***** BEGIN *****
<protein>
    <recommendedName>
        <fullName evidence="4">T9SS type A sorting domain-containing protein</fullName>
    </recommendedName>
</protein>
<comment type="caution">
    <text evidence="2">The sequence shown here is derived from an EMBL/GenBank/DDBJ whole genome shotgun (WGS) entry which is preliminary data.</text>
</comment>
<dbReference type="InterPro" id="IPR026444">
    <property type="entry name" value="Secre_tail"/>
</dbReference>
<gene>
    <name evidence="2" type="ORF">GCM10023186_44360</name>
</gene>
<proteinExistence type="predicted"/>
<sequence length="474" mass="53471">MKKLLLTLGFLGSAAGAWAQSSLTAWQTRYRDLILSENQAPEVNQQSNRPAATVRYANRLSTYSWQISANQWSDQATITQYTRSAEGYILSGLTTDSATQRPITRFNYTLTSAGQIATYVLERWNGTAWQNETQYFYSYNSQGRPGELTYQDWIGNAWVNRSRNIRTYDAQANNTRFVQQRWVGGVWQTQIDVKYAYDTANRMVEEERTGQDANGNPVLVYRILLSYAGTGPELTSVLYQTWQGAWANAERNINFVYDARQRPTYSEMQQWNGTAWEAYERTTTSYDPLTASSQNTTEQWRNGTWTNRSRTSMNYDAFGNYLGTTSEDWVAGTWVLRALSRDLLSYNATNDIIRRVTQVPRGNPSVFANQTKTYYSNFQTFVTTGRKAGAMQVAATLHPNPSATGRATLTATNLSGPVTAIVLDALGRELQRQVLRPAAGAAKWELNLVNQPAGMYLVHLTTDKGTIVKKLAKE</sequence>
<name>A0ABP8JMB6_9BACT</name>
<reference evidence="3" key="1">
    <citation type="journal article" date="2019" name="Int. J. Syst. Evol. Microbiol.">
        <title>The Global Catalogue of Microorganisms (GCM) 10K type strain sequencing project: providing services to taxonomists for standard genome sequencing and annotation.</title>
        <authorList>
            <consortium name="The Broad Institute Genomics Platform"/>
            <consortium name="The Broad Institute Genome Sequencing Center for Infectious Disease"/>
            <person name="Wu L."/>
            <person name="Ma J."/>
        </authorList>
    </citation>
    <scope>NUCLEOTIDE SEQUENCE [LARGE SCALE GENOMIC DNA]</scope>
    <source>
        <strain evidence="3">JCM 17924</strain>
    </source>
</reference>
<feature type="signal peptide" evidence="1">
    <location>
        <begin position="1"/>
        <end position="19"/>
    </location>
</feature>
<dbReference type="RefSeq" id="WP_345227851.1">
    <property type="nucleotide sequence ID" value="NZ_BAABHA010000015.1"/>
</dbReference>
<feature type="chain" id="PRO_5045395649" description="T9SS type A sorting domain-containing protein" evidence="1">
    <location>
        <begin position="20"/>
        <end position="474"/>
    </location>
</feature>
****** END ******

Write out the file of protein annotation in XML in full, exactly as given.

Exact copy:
<protein>
    <recommendedName>
        <fullName evidence="4">T9SS type A sorting domain-containing protein</fullName>
    </recommendedName>
</protein>
<comment type="caution">
    <text evidence="2">The sequence shown here is derived from an EMBL/GenBank/DDBJ whole genome shotgun (WGS) entry which is preliminary data.</text>
</comment>
<dbReference type="InterPro" id="IPR026444">
    <property type="entry name" value="Secre_tail"/>
</dbReference>
<gene>
    <name evidence="2" type="ORF">GCM10023186_44360</name>
</gene>
<proteinExistence type="predicted"/>
<sequence length="474" mass="53471">MKKLLLTLGFLGSAAGAWAQSSLTAWQTRYRDLILSENQAPEVNQQSNRPAATVRYANRLSTYSWQISANQWSDQATITQYTRSAEGYILSGLTTDSATQRPITRFNYTLTSAGQIATYVLERWNGTAWQNETQYFYSYNSQGRPGELTYQDWIGNAWVNRSRNIRTYDAQANNTRFVQQRWVGGVWQTQIDVKYAYDTANRMVEEERTGQDANGNPVLVYRILLSYAGTGPELTSVLYQTWQGAWANAERNINFVYDARQRPTYSEMQQWNGTAWEAYERTTTSYDPLTASSQNTTEQWRNGTWTNRSRTSMNYDAFGNYLGTTSEDWVAGTWVLRALSRDLLSYNATNDIIRRVTQVPRGNPSVFANQTKTYYSNFQTFVTTGRKAGAMQVAATLHPNPSATGRATLTATNLSGPVTAIVLDALGRELQRQVLRPAAGAAKWELNLVNQPAGMYLVHLTTDKGTIVKKLAKE</sequence>
<name>A0ABP8JMB6_9BACT</name>
<reference evidence="3" key="1">
    <citation type="journal article" date="2019" name="Int. J. Syst. Evol. Microbiol.">
        <title>The Global Catalogue of Microorganisms (GCM) 10K type strain sequencing project: providing services to taxonomists for standard genome sequencing and annotation.</title>
        <authorList>
            <consortium name="The Broad Institute Genomics Platform"/>
            <consortium name="The Broad Institute Genome Sequencing Center for Infectious Disease"/>
            <person name="Wu L."/>
            <person name="Ma J."/>
        </authorList>
    </citation>
    <scope>NUCLEOTIDE SEQUENCE [LARGE SCALE GENOMIC DNA]</scope>
    <source>
        <strain evidence="3">JCM 17924</strain>
    </source>
</reference>
<feature type="signal peptide" evidence="1">
    <location>
        <begin position="1"/>
        <end position="19"/>
    </location>
</feature>
<dbReference type="RefSeq" id="WP_345227851.1">
    <property type="nucleotide sequence ID" value="NZ_BAABHA010000015.1"/>
</dbReference>
<feature type="chain" id="PRO_5045395649" description="T9SS type A sorting domain-containing protein" evidence="1">
    <location>
        <begin position="20"/>
        <end position="474"/>
    </location>
</feature>